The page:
Each factor that the Commission considered in its Proposed Parking Order—the availability of public transportation and parking garages, the proximity of Metrorail stations and employee safety—are all appropriate for consideration. So too, as recognized in particular in Executive Order No. 13150, is the impact of automobile traffic in the central core of the Washington, D.C., metropolitan area. In this regard, because of the public policy underlying Executive Order No. 13150, and Executive Order No. 12191, we believe any agency housed in the center of a major metropolitan area that chooses to use public funds to acquire and subsidize commercial parking permits for its employees has an affirmative duty to explain what the impairment is and to articulate the consequences for operating efficiency if the agency were not to subsidize employee parking permits. We would have no objection to the Commission’s use of its appropriation to acquire parking permits for employees so long as the Commission addresses factors and criteria, like those suggested above, that reflect current public policy and workplace considerations, and so long as the Commission articulates the consequences for operating efficiency if it were not to provide the parking permits to employees.

We are aware of no law that prohibits agencies from charging, or requires them to charge, for parking. We do remind agencies, however, of the proper disposition of monies received. When housed in GSA-leased space, an executive agency may impose a charge for furnishing space and services at rates approved by GSA. 40 U.S.C. § 586(c). Amounts received are to be credited to the appropriation initially charged for the space or service. Id. In the case of revenues collected from the sale of permits for unreserved parking spaces, however, such revenues constitute money for the government that must be deposited in the general fund of the Treasury pursuant to the miscellaneous receipts statute, 31 U.S.C. § 3302(b), unless the agency has other, specific statutory authority directing the disposition of amounts collected.[6]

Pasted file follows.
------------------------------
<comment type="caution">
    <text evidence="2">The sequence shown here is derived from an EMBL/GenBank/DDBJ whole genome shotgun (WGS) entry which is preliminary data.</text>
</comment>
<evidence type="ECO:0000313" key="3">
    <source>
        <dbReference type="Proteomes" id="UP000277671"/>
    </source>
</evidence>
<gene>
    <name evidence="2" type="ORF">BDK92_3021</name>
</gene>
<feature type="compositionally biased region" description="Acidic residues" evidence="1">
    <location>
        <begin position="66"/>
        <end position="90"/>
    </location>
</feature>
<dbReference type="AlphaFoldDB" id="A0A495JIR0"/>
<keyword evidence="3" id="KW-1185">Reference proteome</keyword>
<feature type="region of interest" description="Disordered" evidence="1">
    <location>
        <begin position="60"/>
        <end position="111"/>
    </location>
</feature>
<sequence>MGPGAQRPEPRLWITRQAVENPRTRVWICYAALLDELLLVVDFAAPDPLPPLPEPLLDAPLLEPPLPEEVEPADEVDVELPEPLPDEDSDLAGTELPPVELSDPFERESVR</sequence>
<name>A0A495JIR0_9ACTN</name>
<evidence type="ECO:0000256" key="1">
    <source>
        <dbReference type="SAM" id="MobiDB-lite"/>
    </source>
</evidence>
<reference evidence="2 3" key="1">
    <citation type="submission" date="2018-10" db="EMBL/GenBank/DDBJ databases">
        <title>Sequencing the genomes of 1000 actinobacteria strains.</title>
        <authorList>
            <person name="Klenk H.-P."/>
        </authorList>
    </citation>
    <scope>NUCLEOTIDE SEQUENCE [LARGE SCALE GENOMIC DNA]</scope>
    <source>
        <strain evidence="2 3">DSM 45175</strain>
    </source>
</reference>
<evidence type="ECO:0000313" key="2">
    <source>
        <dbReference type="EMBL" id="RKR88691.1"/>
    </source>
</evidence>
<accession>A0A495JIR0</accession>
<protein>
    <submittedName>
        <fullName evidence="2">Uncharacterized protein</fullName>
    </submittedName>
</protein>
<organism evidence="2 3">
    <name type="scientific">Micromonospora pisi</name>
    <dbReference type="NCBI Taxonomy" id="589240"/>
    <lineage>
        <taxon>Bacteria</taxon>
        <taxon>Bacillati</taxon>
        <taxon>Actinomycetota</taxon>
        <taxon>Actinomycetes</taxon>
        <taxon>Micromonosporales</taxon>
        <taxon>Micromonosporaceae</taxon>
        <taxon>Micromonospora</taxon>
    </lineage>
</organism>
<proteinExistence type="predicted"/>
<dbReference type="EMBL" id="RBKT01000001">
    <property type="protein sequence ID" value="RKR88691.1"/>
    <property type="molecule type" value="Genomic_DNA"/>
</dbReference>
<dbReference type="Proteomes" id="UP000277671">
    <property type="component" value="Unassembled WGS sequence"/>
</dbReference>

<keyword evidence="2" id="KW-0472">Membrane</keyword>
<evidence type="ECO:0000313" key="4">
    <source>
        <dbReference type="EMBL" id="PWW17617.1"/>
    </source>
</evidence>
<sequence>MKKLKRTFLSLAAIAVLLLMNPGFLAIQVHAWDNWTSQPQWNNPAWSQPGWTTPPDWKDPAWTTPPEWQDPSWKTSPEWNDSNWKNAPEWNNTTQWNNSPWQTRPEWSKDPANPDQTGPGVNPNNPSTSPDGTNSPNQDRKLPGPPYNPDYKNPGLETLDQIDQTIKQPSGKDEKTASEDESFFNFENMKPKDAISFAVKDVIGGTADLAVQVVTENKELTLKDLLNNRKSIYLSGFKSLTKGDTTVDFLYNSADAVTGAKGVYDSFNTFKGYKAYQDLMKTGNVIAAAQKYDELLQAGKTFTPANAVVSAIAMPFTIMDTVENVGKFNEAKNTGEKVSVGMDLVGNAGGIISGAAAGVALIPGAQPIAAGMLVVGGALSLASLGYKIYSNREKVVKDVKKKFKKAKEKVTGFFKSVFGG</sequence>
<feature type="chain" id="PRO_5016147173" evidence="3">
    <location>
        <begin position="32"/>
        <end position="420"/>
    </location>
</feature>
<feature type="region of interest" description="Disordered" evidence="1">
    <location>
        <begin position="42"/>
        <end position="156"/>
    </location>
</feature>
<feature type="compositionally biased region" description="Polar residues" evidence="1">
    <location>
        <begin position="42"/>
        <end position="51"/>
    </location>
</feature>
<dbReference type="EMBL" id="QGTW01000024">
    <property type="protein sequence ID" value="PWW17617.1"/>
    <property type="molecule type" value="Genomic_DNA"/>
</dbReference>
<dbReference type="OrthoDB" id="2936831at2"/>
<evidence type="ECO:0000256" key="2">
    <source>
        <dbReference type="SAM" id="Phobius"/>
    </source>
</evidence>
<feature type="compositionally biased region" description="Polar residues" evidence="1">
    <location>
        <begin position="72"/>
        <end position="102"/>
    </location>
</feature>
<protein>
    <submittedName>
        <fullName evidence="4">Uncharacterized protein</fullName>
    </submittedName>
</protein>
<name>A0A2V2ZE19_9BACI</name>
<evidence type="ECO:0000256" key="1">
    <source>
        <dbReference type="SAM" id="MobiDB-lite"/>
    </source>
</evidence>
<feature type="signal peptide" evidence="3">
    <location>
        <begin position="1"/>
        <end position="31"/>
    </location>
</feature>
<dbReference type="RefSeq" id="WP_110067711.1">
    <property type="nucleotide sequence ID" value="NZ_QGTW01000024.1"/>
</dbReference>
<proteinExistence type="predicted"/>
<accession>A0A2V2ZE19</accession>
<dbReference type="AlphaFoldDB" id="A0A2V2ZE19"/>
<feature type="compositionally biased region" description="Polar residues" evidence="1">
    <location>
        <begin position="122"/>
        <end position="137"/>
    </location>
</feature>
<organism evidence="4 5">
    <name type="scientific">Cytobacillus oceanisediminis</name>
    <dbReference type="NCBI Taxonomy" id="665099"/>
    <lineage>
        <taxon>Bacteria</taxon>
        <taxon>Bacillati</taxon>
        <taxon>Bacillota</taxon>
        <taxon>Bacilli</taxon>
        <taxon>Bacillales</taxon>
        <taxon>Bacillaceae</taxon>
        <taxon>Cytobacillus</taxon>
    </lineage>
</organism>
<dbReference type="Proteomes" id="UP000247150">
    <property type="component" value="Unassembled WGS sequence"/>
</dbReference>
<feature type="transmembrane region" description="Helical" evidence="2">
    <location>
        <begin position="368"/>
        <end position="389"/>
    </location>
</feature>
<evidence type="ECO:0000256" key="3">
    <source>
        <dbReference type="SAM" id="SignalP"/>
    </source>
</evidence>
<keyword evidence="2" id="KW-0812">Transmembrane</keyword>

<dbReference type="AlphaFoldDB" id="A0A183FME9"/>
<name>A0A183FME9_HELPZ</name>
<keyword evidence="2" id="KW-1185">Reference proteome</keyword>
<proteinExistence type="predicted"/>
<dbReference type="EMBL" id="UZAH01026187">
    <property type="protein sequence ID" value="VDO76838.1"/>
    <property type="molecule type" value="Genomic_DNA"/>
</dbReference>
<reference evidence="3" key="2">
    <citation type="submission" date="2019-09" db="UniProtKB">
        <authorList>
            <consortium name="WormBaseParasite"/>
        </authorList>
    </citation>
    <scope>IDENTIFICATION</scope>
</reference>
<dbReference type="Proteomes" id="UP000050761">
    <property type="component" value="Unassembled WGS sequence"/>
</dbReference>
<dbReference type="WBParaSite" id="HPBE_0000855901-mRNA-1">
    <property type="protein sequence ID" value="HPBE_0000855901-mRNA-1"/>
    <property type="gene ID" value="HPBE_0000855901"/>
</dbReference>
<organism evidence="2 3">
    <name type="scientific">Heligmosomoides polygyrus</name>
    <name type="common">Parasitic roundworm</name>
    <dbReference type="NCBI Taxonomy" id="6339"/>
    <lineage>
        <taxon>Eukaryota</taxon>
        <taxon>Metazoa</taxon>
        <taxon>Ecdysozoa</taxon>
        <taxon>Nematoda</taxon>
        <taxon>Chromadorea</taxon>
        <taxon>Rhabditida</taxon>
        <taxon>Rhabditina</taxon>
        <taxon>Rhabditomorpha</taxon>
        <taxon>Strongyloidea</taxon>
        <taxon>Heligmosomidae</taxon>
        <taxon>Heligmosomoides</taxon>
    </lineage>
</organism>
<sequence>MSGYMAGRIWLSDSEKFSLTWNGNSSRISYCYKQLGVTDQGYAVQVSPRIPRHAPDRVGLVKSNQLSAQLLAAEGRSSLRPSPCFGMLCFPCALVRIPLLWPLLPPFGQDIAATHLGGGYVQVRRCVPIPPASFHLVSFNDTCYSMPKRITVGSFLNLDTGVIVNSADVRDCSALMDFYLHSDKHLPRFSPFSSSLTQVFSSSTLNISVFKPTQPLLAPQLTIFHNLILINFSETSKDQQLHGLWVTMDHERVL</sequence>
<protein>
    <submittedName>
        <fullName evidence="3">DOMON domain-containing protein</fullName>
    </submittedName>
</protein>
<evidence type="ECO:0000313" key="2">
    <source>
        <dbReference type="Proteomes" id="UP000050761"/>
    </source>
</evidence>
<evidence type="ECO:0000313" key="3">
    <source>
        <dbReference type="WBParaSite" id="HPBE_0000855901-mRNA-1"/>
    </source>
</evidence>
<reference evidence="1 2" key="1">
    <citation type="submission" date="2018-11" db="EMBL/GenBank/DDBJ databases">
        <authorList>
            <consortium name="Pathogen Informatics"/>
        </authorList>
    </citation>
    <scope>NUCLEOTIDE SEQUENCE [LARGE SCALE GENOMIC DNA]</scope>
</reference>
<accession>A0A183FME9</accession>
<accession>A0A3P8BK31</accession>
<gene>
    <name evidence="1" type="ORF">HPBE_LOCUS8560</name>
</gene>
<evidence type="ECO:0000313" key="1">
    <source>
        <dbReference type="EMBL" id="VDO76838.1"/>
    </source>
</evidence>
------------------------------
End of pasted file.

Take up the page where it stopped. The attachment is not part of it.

CONCLUSION

Generally, we will not object to an agency’s determination that subsidizing parking permits for its employees is necessary in order to avoid significant impairment to the agency’s operating efficiency. However, such determination should reflect consideration of current workplace realities and public policies. The Commission’s 2001 administrative determination and its Proposed Parking Order do not address what we believe are some important factors. We suggest that the Commission consider its determination in light of these factors, and that the Commission articulate the consequences for operating efficiency if the agency were not to subsidize the parking permits.

Lynn H. Gibson's signature

Lynn H. Gibson
General Counsel



[1] The Commission currently pays the vendor $255.69 per permit. Response Letter, at 15. The largest fee the Commission collects from any employee is $150. Id. The Commission subsidizes employees on a sliding scale basis, with carpools and disabled employees being subsidized at a higher rate than drivers of single-occupant vehicles. Id.

[2] Generally, without independent statutory authority or a delegation from the General Services Administration (GSA), an agency may not lease its own parking facilities. Here, however, the Commission has acquired parking permits, as opposed to leasing parking spaces. Response Letter, at 12. We have previously held that the acquisition of parking permits for unreserved spaces does not constitute an acquisition of a real property interest by lease. B-259718, Aug. 25, 1995.

[3] The GSA order was ultimately superseded by a limited delegation of authority to agencies to acquire parking facilities by service contract. In 1991, GSA issued Federal Property Management Regulations (FPMR) Temporary Regulation D-76 concerning the assignment and utilization of space, which included the requirement that agencies needing additional parking first consult GSA for available government-owned or leased facilities. Assignment and Utilization of Space, 56 Fed. Reg. 42166 (Aug. 26, 1991) (temporary regulation). If no suitable space was available, agencies could use their own procurement authority to acquire parking. Id. The temporary regulation was made final July 29, 1993, and this part became 41 C.F.R. § 101-18.104-1(d), now 41 C.F.R. § 102-73.240 (2011). Acquisition of Real Property Final Rule, 58 Fed. Reg. 40592 (July 29, 1993) (final rule).

[4] The Mint had requested and received approval from GSA to lease parking spaces for employees permanently assigned to the Mint’s K Street location in Washington, D.C. 72 Comp. Gen. at 140.

[5] While the Commission did not address the consequences of its determination on air quality and traffic congestion, the Commission’s current and proposed orders, in fact, subsidize drivers of multi-occupancy vehicles at a higher rate than drivers of single-occupancy vehicles. Response Letter, at 15. In other words, drivers of multi-occupancy vehicles pay less for their parking permits than drivers of single-occupancy vehicles.

[6] We do not address in this decision whether the Commission has authority to credit the employee payments it receives for the parking permits to the Commission’s lump-sum appropriation. See Response Letter, at 16.

Sep 30, 2014

Sep 26, 2014

Sep 25, 2014

Looking for more? Browse all our products here